Not enough - Phillips wants Holness to table records in Parliament for independent verification
Peter Phillips, the man who started calls for Prime Minister Andrew Holness to publicly release his finances, has suggested it is not enough that Holness has now done so to select media houses, saying he expected the documents to be tabled in Parliament to facilitate independent scrutiny.
The prime minister last Friday released his records to three media houses - The Gleaner, Nationwide News Network and the Jamaica Observer - after missing two self-imposed deadlines to do so.
"I'm presuming that there's some public document that's going to be presented [to the Parliament]," he told The Gleaner, pointing to former Prime Minister P.J. Patterson who he said had released similar personal finances in the House of Representatives.
"That was my expectation - that there would be something that members of the public, generally, who have an interest in this, would be able to see and form a judgement as to the issues implied and raised."
Holness has not indicated whether he would table the documents in the House of Representatives, which meets today for the first time since the release.
Phillips, the opposition spokesman on finance, argues that "there must be some independent verification" of the financial records, which show the prime minister having assets of approximately $152 million, and liabilities of J$34.4 million.
QUESTION OF AUTHENTICITY
Holness released 10 years' worth of documents, stretching back to 2007, which, he said, were filed with the Integrity Commission of Parliament.
But Phillips is not taking Holness at his word, asking, "[Were they] certified by the Integrity Commission?"
The former finance minister declined to comment on news emerging yesterday that Opposition Leader Portia Simpson Miller will decide later this week whether to release her financial records.
Regarding South Eastern St Andrew Member of Parliament Julian Robinson, who released reports covering the period 2011-2015, Phillips said it was up to Robinson to say whether he would table his filings in the Parliament.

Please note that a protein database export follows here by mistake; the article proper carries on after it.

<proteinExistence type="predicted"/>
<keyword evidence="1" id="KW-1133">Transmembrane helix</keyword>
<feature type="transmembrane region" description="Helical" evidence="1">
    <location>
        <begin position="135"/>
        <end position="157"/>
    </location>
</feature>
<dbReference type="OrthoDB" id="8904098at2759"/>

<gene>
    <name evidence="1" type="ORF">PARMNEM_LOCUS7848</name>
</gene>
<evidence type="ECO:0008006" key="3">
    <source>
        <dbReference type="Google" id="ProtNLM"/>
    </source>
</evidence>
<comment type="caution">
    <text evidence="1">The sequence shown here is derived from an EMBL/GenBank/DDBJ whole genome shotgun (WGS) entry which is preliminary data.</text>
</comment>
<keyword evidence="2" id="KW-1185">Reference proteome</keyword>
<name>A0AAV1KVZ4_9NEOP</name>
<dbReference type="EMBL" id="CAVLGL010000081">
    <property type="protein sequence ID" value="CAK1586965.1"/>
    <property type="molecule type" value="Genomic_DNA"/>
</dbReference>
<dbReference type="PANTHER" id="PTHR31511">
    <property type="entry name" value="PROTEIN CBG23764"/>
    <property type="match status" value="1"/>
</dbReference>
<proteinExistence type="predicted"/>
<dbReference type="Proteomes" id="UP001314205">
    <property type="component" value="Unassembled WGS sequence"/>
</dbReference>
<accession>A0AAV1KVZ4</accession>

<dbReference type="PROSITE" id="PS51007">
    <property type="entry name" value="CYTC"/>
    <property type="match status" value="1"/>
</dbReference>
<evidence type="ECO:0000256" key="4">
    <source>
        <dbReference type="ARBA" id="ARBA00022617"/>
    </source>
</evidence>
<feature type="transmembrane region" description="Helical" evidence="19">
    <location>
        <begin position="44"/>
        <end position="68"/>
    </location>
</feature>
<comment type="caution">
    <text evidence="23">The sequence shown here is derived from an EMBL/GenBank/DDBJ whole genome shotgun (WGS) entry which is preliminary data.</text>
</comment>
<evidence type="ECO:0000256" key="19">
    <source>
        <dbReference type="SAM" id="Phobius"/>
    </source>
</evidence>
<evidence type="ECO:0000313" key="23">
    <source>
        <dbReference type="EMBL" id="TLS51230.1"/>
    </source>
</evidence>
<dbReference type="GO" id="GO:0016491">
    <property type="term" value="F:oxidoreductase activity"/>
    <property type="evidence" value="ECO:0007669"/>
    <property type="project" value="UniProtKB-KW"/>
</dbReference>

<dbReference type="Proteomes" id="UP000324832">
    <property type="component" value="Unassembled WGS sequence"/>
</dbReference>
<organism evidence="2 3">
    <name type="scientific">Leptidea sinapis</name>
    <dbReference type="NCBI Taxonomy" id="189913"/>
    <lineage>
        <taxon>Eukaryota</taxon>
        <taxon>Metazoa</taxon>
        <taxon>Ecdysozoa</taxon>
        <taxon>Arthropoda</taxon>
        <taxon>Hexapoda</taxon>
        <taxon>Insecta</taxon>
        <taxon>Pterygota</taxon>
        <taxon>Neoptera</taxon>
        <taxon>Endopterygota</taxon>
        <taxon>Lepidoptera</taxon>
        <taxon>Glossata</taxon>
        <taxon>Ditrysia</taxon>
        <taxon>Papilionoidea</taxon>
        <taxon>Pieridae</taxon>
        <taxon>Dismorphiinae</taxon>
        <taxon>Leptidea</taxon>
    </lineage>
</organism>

"He doesn't hold national office in any way. I don't know what prompted Julian Robinson to issue his thing. People may have made allegations. I don't know that there was any assertion about the bona fides of his integrity," Phillips argued.
Robinson, who made his declaration public following questions about his purchasing of a $70-million home in upscale St Andrew, told The Gleaner he wouldn't have a difficulty if a way could be found to ensure that certain sensitive information, such as bank account and property details, are not given too much public exposure.
In the meantime, Phillips says he has no problem with legislators being mandated to release their finances.
"If a way can be found that is agreeable to the Integrity Commission for a public presentation of reports, I have no objections," he told The Gleaner.
Commenting on Twitter, former Contractor General Greg Christie said the opposition leader and other lawmakers should release their financials.
That's a call the National Integrity Action, led by Professor Trevor Munroe, has also been party to.
In the run-up to the February 25 general election, Phillips had questioned the financing of Holness' house being built in Beverly Hills, St Andrew, and called on the then opposition leader to account for the multimillion-dollar mansion.
Holness did not comply at the time, but the issue proved divisive, and many analysts, including a People's National Party appraisal committee, share the view that the focus on Holness' house contributed to the party's defeat at the polls.